I was conscripted into the Soviet Army in November 1983, barely two
months after the tragic night of Sept. 1, when a Soviet Su-15
interceptor jet downed a Korean civilian airliner (KAL007) over the Sea
of Japan. By coincidence, my regiment was one of the units directly
responsible for the tragedy.
Back then, it took eight days for the aging Politburo to agree that
Soviet Air Defense had committed a dramatic mistake. Western sanctions
(including a suspension of Aeroflot flights to America) soon followed.
Moscow responded by using a UN Security Council veto to block a
condemnation resolution, and subsequently blamed U.S. intelligence for the
tragedy. It took eight years for the Soviet Union to issue a full apology to South Korea
in 1991, and 10 years for Boris Yeltsin — then president of the Russian
Federation — to release classified Soviet communication transcripts of
Between the accident and the apology, the Soviet Union ceased to exist.
The MH17 incident, where a civilian airliner was shot down within
Ukrainian airspace in July 2014, has many similarities. But it also has
one stark contrast. Unlike KAL007, whose passengers fell victim to the
geo-strategic grandstanding of the Cold War, the MH17 airliner was the
victim of a new type of “hybrid war” in rebel-controlled territory.
Technically speaking, the Russian state had nothing to do with it.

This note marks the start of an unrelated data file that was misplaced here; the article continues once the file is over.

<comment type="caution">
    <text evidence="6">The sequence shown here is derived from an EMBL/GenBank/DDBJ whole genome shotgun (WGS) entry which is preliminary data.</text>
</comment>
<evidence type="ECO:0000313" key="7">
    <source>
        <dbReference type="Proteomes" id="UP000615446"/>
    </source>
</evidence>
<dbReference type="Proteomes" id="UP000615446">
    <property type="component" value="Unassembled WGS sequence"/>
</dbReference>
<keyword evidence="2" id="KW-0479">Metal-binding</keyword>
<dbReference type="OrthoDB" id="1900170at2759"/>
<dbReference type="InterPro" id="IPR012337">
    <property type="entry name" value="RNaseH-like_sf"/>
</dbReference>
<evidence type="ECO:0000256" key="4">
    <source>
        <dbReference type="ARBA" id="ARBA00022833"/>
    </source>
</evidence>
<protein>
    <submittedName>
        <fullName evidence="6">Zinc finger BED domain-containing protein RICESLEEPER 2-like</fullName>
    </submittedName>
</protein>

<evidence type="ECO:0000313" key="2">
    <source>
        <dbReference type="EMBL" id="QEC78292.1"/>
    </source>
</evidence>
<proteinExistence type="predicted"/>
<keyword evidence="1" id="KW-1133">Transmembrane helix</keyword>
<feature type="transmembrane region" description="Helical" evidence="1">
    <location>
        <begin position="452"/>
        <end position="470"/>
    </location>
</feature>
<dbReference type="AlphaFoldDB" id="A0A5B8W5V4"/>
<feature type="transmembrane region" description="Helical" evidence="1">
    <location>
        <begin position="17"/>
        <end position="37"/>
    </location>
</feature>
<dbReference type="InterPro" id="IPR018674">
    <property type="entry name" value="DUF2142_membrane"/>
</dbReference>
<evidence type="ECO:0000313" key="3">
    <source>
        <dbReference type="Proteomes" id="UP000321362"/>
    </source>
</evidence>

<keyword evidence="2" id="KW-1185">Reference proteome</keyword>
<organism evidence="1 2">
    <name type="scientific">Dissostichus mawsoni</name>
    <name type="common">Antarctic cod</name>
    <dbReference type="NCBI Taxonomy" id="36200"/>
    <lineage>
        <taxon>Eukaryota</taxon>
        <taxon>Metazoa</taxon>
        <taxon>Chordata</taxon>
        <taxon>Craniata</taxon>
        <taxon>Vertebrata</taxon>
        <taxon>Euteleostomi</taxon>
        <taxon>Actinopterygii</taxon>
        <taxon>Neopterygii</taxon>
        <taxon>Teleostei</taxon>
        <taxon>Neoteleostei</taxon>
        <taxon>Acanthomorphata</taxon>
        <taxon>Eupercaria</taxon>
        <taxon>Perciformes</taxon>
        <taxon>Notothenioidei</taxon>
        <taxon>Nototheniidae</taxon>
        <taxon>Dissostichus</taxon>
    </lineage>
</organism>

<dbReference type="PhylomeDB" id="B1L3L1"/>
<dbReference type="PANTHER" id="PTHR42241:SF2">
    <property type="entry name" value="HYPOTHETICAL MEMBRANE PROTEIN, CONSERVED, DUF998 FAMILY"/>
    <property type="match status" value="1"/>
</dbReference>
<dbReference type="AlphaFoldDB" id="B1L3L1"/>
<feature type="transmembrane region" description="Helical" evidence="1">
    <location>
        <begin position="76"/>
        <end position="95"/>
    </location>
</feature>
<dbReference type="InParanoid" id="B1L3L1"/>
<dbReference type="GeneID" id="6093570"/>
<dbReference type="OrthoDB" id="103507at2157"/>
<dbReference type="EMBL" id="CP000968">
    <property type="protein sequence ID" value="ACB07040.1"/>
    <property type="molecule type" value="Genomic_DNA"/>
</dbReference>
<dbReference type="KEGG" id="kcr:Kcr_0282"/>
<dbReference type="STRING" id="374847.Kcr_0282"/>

In 1983, Soviet government decided to accept the KAL007 incident as
damaging to the Soviet Union's reputation. Their decision to admit the mistake
was not a sign of weakness, but a declaration of might. Soviet leaders
clearly understood the importance of maintaining the Soviet Union's global
In summer 2014, however, the Russian state could not afford to admit the
accident. Such an admission would expose the regime’s direct and
unlawful involvement in the Donbass war, but also because it would
demonstrate the weakness of a regime that leases lethal anti-aircraft
weapons to rebel warlords.
In outlining the MH17 incident, I will refrain from providing a complete
timeline of versions that originated in the Russian media, government,
and military sources. Instead, here are some plain facts about the
incident. Within minutes of MH17's downing, rebel commanders and some
Russian media outlets reported separatists had hit a Ukrainian transport
plane. In less than 30 minutes, it became clear that the plane was
civilian, and that the number of victims was one of the largest in
history. Later, experts confirmed a Boeing-777, which flies above 10,000
meters, could only be hit by a surface-to-air missile.
Within hours, the MH17 drama became a major global issue, resembling
KAL007 in every detail, except one — the culprit's recognition of an
unintended crime. Ukraine became an aviation pariah; and Russia became
increasingly subject to international condemnation.
In addition, the incident became a key front in the rapidly developing
“information war” between Russia and the West. In general, Western media
sources usually sympathized with the “democratic” Ukrainian side of the
conflict. Russia was portrayed as an aggressor state. Sanctions were